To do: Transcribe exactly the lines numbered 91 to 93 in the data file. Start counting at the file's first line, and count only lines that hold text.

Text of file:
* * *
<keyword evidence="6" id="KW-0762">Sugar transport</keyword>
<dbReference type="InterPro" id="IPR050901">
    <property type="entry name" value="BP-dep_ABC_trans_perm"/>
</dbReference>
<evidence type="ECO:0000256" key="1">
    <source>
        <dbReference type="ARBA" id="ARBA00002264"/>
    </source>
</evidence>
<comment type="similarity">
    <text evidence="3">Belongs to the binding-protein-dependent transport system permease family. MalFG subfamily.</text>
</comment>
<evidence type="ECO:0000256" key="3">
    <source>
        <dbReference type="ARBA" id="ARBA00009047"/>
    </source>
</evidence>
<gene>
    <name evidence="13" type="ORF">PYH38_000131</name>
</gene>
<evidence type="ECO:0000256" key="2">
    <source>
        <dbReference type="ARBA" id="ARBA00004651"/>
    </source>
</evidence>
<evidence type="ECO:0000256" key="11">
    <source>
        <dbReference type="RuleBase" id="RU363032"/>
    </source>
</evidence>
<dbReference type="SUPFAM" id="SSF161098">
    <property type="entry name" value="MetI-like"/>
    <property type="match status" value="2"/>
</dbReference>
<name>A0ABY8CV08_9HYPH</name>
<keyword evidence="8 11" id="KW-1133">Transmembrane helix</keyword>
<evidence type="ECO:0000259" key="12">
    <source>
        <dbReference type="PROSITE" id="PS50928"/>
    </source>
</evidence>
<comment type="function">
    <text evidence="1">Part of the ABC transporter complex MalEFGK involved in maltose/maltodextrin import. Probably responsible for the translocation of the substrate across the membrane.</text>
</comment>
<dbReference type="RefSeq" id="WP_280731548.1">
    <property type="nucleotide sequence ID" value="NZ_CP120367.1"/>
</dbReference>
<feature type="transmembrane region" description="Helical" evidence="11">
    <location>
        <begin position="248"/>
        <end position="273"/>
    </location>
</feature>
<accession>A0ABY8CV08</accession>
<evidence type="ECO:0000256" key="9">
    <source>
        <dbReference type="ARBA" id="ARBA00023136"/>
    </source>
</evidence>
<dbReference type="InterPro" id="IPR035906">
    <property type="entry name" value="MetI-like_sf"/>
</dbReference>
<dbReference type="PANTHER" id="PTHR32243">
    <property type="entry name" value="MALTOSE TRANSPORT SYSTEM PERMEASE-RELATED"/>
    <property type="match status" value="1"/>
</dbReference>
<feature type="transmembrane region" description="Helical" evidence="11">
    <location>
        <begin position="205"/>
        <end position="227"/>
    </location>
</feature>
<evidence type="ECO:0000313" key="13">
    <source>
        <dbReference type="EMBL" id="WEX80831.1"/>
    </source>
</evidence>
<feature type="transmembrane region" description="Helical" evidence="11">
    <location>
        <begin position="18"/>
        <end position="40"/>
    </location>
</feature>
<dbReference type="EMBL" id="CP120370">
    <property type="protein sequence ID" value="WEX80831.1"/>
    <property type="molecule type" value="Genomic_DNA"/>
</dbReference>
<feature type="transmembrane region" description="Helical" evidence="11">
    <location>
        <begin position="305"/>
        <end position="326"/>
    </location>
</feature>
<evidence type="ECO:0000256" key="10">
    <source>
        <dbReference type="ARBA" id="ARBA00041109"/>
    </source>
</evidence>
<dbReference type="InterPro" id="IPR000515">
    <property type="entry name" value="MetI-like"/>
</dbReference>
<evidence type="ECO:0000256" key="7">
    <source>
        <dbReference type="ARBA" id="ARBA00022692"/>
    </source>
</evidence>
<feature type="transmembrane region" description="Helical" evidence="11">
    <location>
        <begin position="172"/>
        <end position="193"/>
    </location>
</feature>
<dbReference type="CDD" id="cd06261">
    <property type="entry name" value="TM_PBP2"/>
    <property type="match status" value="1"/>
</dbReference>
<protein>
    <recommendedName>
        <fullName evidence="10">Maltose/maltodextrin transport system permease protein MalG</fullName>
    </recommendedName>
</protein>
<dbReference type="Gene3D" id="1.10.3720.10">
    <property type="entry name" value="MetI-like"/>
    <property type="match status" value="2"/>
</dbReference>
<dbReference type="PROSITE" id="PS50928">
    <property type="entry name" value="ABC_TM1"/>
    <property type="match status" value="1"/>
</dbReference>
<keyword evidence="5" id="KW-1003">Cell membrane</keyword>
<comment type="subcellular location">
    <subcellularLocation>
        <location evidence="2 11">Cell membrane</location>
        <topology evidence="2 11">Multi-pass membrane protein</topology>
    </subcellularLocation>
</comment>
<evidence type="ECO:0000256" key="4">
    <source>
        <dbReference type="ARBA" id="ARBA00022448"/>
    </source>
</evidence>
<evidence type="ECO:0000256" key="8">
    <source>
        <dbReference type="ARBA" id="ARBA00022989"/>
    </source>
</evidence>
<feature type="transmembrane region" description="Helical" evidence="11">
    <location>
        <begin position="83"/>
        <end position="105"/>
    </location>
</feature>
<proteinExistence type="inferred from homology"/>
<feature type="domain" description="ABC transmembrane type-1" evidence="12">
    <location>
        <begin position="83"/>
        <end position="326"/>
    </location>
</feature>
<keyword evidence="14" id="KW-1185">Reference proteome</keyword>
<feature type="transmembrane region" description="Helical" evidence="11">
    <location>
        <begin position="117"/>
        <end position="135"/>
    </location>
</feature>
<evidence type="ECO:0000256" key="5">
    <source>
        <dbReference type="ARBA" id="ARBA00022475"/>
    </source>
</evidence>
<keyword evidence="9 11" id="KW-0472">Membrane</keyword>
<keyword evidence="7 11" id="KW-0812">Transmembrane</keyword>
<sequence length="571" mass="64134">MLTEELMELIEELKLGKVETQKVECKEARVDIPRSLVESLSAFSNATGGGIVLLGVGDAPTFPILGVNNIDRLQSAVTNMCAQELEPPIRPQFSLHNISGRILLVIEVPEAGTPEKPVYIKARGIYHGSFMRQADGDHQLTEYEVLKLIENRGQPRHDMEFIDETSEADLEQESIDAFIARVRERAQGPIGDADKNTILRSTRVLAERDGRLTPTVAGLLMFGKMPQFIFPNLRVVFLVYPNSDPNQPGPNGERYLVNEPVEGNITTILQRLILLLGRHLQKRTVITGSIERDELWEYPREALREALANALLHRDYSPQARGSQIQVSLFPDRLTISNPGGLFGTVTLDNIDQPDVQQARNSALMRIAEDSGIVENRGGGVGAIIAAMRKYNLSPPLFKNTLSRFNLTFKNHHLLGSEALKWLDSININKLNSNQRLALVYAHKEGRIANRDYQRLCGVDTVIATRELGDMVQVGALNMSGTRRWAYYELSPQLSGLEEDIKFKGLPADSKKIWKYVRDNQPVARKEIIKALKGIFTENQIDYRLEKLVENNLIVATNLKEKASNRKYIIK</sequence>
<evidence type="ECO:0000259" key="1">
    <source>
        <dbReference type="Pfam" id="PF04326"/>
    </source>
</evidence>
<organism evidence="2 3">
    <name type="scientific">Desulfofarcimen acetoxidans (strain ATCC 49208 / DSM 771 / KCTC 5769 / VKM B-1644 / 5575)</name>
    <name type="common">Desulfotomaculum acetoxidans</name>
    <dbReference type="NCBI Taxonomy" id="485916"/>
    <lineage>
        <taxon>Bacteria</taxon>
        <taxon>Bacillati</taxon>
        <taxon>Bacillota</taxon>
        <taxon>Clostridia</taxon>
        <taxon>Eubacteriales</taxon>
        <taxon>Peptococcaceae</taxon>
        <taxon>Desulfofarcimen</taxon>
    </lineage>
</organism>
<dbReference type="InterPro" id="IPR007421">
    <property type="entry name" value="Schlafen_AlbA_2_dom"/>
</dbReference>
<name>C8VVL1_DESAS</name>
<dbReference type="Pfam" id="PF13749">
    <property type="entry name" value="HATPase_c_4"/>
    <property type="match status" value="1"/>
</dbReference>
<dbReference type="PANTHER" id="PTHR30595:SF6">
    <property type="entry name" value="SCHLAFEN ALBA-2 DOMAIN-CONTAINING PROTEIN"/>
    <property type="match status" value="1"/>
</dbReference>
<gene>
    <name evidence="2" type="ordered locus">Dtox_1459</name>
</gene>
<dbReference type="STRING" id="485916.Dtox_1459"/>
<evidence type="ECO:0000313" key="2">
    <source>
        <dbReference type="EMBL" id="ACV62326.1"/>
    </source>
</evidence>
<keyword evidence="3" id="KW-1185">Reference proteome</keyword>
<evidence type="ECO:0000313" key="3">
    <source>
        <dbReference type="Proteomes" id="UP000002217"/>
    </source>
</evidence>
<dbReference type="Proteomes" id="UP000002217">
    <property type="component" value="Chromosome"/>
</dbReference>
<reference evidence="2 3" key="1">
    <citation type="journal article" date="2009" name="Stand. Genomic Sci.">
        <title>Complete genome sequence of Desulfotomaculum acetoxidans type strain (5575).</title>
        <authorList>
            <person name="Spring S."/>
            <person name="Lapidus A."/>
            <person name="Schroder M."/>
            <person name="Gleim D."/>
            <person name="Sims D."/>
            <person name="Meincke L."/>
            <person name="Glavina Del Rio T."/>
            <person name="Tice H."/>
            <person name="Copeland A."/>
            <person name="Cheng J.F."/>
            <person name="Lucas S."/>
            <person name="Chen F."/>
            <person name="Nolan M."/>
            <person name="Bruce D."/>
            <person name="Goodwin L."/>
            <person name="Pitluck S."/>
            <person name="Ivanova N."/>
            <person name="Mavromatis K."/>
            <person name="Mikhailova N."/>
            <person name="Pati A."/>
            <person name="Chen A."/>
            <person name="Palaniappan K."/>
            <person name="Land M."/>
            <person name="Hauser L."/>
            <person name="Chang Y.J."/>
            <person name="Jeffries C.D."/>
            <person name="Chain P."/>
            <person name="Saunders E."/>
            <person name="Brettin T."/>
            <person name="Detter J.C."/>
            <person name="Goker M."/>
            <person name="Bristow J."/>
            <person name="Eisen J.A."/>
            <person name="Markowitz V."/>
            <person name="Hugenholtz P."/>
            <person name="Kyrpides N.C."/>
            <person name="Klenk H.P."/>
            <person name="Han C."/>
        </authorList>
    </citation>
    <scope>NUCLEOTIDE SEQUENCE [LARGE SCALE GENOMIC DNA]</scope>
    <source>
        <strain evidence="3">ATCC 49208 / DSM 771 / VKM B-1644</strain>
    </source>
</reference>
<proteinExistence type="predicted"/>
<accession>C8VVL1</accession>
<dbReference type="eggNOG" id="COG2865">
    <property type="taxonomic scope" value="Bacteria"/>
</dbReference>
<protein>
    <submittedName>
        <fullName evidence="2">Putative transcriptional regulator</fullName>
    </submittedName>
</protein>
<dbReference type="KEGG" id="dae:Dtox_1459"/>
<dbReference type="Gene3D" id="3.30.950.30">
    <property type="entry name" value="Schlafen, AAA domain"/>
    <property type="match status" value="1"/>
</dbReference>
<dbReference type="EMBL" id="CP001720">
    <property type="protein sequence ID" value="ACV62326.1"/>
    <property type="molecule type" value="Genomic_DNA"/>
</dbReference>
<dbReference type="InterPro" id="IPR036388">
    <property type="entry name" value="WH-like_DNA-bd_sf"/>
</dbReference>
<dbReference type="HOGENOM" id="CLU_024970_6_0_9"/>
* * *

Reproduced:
        <end position="326"/>
    </location>
</feature>